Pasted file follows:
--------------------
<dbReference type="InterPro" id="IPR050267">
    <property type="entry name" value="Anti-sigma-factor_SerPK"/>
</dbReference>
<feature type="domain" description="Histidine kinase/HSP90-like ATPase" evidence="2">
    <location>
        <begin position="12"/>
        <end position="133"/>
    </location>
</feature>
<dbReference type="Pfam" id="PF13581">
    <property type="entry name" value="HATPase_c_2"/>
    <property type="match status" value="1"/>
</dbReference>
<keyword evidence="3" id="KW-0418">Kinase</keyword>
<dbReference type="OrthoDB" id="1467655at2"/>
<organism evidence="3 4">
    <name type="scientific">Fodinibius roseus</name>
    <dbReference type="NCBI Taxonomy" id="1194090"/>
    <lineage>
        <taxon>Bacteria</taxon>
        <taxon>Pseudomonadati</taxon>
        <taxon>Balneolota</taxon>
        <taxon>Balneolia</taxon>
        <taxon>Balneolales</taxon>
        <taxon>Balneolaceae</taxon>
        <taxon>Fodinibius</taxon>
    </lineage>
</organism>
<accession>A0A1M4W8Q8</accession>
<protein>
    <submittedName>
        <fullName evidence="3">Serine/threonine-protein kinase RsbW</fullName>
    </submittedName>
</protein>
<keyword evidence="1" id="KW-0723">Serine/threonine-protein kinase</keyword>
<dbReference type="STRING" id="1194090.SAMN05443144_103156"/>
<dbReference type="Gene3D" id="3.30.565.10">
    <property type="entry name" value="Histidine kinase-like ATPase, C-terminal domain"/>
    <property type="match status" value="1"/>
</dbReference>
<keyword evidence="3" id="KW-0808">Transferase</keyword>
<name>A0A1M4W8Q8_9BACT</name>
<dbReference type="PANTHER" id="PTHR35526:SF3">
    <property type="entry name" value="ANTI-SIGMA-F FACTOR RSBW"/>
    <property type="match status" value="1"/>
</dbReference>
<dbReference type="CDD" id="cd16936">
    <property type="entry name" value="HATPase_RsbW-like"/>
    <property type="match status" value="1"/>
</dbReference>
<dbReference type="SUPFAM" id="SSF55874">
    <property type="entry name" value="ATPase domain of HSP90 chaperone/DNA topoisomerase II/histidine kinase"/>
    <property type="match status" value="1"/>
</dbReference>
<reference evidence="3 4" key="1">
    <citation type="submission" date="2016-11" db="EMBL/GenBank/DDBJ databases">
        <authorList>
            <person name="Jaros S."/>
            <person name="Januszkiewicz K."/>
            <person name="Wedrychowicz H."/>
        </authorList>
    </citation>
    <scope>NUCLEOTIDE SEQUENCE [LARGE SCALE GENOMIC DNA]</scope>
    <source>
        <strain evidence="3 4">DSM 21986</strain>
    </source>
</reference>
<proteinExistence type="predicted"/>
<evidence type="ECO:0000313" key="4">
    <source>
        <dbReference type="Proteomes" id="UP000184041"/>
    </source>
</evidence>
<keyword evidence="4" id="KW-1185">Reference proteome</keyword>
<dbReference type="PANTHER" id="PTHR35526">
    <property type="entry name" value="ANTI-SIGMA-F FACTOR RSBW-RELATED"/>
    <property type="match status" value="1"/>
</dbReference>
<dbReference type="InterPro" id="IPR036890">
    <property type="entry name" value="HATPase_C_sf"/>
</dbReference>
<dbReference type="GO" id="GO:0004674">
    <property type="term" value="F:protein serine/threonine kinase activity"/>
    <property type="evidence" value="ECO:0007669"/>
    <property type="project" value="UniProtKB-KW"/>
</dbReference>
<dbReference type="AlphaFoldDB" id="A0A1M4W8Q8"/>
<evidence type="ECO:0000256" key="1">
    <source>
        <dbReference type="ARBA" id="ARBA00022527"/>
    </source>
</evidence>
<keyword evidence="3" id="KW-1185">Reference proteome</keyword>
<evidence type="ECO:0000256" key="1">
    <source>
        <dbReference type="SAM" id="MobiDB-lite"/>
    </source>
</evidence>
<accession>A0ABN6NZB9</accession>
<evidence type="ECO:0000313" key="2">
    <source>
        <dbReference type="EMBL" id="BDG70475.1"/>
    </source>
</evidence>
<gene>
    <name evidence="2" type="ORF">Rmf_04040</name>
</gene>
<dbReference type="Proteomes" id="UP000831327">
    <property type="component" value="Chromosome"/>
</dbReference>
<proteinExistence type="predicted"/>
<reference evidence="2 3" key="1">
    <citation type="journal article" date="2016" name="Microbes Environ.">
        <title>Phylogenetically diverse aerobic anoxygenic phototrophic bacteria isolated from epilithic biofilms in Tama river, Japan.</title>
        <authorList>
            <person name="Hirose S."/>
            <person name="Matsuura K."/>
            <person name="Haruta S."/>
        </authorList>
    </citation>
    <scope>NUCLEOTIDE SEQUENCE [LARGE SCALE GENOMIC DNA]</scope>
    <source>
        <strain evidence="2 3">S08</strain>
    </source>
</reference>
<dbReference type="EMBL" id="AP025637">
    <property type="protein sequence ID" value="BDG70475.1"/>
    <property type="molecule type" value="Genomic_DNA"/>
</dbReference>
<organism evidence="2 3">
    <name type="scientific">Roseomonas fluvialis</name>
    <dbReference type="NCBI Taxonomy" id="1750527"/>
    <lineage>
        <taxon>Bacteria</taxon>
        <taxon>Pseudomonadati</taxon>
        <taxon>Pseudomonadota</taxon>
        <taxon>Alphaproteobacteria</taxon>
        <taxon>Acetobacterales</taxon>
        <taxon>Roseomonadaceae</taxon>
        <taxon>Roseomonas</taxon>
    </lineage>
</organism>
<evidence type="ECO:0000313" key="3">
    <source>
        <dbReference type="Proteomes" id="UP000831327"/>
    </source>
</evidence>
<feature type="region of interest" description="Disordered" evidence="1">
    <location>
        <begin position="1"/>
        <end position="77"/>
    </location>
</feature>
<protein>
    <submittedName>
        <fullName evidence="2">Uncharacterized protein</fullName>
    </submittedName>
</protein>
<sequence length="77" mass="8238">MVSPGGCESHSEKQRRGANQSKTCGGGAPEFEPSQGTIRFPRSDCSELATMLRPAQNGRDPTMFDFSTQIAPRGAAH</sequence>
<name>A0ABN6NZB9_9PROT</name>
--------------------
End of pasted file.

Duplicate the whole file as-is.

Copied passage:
<dbReference type="InterPro" id="IPR050267">
    <property type="entry name" value="Anti-sigma-factor_SerPK"/>
</dbReference>
<feature type="domain" description="Histidine kinase/HSP90-like ATPase" evidence="2">
    <location>
        <begin position="12"/>
        <end position="133"/>
    </location>
</feature>
<dbReference type="Pfam" id="PF13581">
    <property type="entry name" value="HATPase_c_2"/>
    <property type="match status" value="1"/>
</dbReference>
<keyword evidence="3" id="KW-0418">Kinase</keyword>
<dbReference type="OrthoDB" id="1467655at2"/>
<organism evidence="3 4">
    <name type="scientific">Fodinibius roseus</name>
    <dbReference type="NCBI Taxonomy" id="1194090"/>
    <lineage>
        <taxon>Bacteria</taxon>
        <taxon>Pseudomonadati</taxon>
        <taxon>Balneolota</taxon>
        <taxon>Balneolia</taxon>
        <taxon>Balneolales</taxon>
        <taxon>Balneolaceae</taxon>
        <taxon>Fodinibius</taxon>
    </lineage>
</organism>
<accession>A0A1M4W8Q8</accession>
<protein>
    <submittedName>
        <fullName evidence="3">Serine/threonine-protein kinase RsbW</fullName>
    </submittedName>
</protein>
<keyword evidence="1" id="KW-0723">Serine/threonine-protein kinase</keyword>
<dbReference type="STRING" id="1194090.SAMN05443144_103156"/>
<dbReference type="Gene3D" id="3.30.565.10">
    <property type="entry name" value="Histidine kinase-like ATPase, C-terminal domain"/>
    <property type="match status" value="1"/>
</dbReference>
<keyword evidence="3" id="KW-0808">Transferase</keyword>
<name>A0A1M4W8Q8_9BACT</name>
<dbReference type="PANTHER" id="PTHR35526:SF3">
    <property type="entry name" value="ANTI-SIGMA-F FACTOR RSBW"/>
    <property type="match status" value="1"/>
</dbReference>
<dbReference type="CDD" id="cd16936">
    <property type="entry name" value="HATPase_RsbW-like"/>
    <property type="match status" value="1"/>
</dbReference>
<dbReference type="SUPFAM" id="SSF55874">
    <property type="entry name" value="ATPase domain of HSP90 chaperone/DNA topoisomerase II/histidine kinase"/>
    <property type="match status" value="1"/>
</dbReference>
<reference evidence="3 4" key="1">
    <citation type="submission" date="2016-11" db="EMBL/GenBank/DDBJ databases">
        <authorList>
            <person name="Jaros S."/>
            <person name="Januszkiewicz K."/>
            <person name="Wedrychowicz H."/>
        </authorList>
    </citation>
    <scope>NUCLEOTIDE SEQUENCE [LARGE SCALE GENOMIC DNA]</scope>
    <source>
        <strain evidence="3 4">DSM 21986</strain>
    </source>
</reference>
<proteinExistence type="predicted"/>
<evidence type="ECO:0000313" key="4">
    <source>
        <dbReference type="Proteomes" id="UP000184041"/>
    </source>
</evidence>
<keyword evidence="4" id="KW-1185">Reference proteome</keyword>
<dbReference type="PANTHER" id="PTHR35526">
    <property type="entry name" value="ANTI-SIGMA-F FACTOR RSBW-RELATED"/>
    <property type="match status" value="1"/>
</dbReference>
<dbReference type="InterPro" id="IPR036890">
    <property type="entry name" value="HATPase_C_sf"/>
</dbReference>
<dbReference type="GO" id="GO:0004674">
    <property type="term" value="F:protein serine/threonine kinase activity"/>
    <property type="evidence" value="ECO:0007669"/>
    <property type="project" value="UniProtKB-KW"/>
</dbReference>
<dbReference type="AlphaFoldDB" id="A0A1M4W8Q8"/>
<evidence type="ECO:0000256" key="1">
    <source>
        <dbReference type="ARBA" id="ARBA00022527"/>
    </source>
</evidence>
<keyword evidence="3" id="KW-1185">Reference proteome</keyword>
<evidence type="ECO:0000256" key="1">
    <source>
        <dbReference type="SAM" id="MobiDB-lite"/>
    </source>
</evidence>
<accession>A0ABN6NZB9</accession>
<evidence type="ECO:0000313" key="2">
    <source>
        <dbReference type="EMBL" id="BDG70475.1"/>
    </source>
</evidence>
<gene>
    <name evidence="2" type="ORF">Rmf_04040</name>
</gene>
<dbReference type="Proteomes" id="UP000831327">
    <property type="component" value="Chromosome"/>
</dbReference>
<proteinExistence type="predicted"/>
<reference evidence="2 3" key="1">
    <citation type="journal article" date="2016" name="Microbes Environ.">
        <title>Phylogenetically diverse aerobic anoxygenic phototrophic bacteria isolated from epilithic biofilms in Tama river, Japan.</title>
        <authorList>
            <person name="Hirose S."/>
            <person name="Matsuura K."/>
            <person name="Haruta S."/>
        </authorList>
    </citation>
    <scope>NUCLEOTIDE SEQUENCE [LARGE SCALE GENOMIC DNA]</scope>
    <source>
        <strain evidence="2 3">S08</strain>
    </source>
</reference>
<dbReference type="EMBL" id="AP025637">
    <property type="protein sequence ID" value="BDG70475.1"/>
    <property type="molecule type" value="Genomic_DNA"/>
</dbReference>
<organism evidence="2 3">
    <name type="scientific">Roseomonas fluvialis</name>
    <dbReference type="NCBI Taxonomy" id="1750527"/>
    <lineage>
        <taxon>Bacteria</taxon>
        <taxon>Pseudomonadati</taxon>
        <taxon>Pseudomonadota</taxon>
        <taxon>Alphaproteobacteria</taxon>
        <taxon>Acetobacterales</taxon>
        <taxon>Roseomonadaceae</taxon>
        <taxon>Roseomonas</taxon>
    </lineage>
</organism>
<evidence type="ECO:0000313" key="3">
    <source>
        <dbReference type="Proteomes" id="UP000831327"/>
    </source>
</evidence>
<feature type="region of interest" description="Disordered" evidence="1">
    <location>
        <begin position="1"/>
        <end position="77"/>
    </location>
</feature>
<protein>
    <submittedName>
        <fullName evidence="2">Uncharacterized protein</fullName>
    </submittedName>
</protein>
<sequence length="77" mass="8238">MVSPGGCESHSEKQRRGANQSKTCGGGAPEFEPSQGTIRFPRSDCSELATMLRPAQNGRDPTMFDFSTQIAPRGAAH</sequence>
<name>A0ABN6NZB9_9PROT</name>